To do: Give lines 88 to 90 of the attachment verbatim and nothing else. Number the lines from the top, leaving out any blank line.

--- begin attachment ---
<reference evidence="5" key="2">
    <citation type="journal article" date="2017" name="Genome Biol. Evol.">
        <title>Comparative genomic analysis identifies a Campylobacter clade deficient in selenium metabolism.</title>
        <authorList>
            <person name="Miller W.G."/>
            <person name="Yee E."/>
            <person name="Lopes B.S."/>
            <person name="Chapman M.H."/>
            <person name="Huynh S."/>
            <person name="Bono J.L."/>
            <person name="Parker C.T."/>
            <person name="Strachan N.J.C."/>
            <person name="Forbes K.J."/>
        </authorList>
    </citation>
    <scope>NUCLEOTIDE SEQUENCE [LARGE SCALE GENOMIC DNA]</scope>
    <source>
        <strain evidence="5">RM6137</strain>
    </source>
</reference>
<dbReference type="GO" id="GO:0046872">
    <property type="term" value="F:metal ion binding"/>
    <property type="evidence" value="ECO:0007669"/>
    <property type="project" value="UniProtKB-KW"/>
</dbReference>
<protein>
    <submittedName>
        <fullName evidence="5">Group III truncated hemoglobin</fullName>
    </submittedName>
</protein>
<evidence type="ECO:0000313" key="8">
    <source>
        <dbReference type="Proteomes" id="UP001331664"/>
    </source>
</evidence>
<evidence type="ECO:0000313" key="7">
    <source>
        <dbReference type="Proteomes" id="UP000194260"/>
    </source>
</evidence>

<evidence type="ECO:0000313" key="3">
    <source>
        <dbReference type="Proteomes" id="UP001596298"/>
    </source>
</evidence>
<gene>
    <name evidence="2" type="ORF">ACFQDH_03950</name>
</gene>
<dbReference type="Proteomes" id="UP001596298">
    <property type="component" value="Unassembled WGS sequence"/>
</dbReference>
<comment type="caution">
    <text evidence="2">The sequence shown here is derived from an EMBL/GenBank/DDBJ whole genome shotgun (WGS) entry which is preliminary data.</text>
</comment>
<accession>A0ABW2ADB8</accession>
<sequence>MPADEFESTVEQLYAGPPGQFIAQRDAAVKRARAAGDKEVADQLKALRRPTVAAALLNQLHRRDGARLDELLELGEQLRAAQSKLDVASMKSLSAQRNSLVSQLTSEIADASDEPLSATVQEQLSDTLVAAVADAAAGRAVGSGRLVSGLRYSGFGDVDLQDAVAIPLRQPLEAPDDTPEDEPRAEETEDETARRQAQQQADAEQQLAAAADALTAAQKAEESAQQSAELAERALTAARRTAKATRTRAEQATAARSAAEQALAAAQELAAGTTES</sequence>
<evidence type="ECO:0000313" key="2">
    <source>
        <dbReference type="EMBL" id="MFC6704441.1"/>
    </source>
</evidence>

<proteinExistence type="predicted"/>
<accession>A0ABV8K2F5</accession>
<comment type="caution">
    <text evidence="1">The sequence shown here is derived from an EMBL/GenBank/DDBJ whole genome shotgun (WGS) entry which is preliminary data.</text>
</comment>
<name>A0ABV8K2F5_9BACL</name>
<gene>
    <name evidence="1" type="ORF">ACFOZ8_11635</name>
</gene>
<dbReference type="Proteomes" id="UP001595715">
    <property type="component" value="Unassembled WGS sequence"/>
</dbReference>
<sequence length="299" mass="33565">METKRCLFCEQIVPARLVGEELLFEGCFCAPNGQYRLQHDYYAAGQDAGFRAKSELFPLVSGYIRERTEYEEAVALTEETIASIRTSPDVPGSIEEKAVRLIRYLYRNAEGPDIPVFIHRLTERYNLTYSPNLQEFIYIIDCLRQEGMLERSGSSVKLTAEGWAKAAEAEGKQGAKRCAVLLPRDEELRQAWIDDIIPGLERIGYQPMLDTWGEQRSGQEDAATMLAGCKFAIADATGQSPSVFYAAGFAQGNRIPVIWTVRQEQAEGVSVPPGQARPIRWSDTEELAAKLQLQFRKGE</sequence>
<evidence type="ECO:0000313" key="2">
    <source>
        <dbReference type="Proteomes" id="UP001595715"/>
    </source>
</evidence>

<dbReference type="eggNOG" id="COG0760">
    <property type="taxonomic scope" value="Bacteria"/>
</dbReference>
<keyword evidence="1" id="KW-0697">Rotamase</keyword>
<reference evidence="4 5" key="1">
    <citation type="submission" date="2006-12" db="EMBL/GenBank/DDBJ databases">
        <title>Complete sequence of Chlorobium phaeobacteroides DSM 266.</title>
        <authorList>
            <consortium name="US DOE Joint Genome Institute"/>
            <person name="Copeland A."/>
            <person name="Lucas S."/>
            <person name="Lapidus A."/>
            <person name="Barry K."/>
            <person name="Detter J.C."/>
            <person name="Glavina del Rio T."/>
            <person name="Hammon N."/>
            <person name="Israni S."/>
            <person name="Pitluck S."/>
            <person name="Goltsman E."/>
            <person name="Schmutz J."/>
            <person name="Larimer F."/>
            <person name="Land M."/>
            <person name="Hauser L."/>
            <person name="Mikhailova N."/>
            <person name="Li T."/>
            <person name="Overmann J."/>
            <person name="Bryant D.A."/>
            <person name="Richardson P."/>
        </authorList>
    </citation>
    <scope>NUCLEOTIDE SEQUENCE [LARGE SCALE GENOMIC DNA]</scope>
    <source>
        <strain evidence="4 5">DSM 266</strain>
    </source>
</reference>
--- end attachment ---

            <consortium name="US DOE Joint Genome Institute"/>
            <person name="Copeland A."/>
            <person name="Lucas S."/>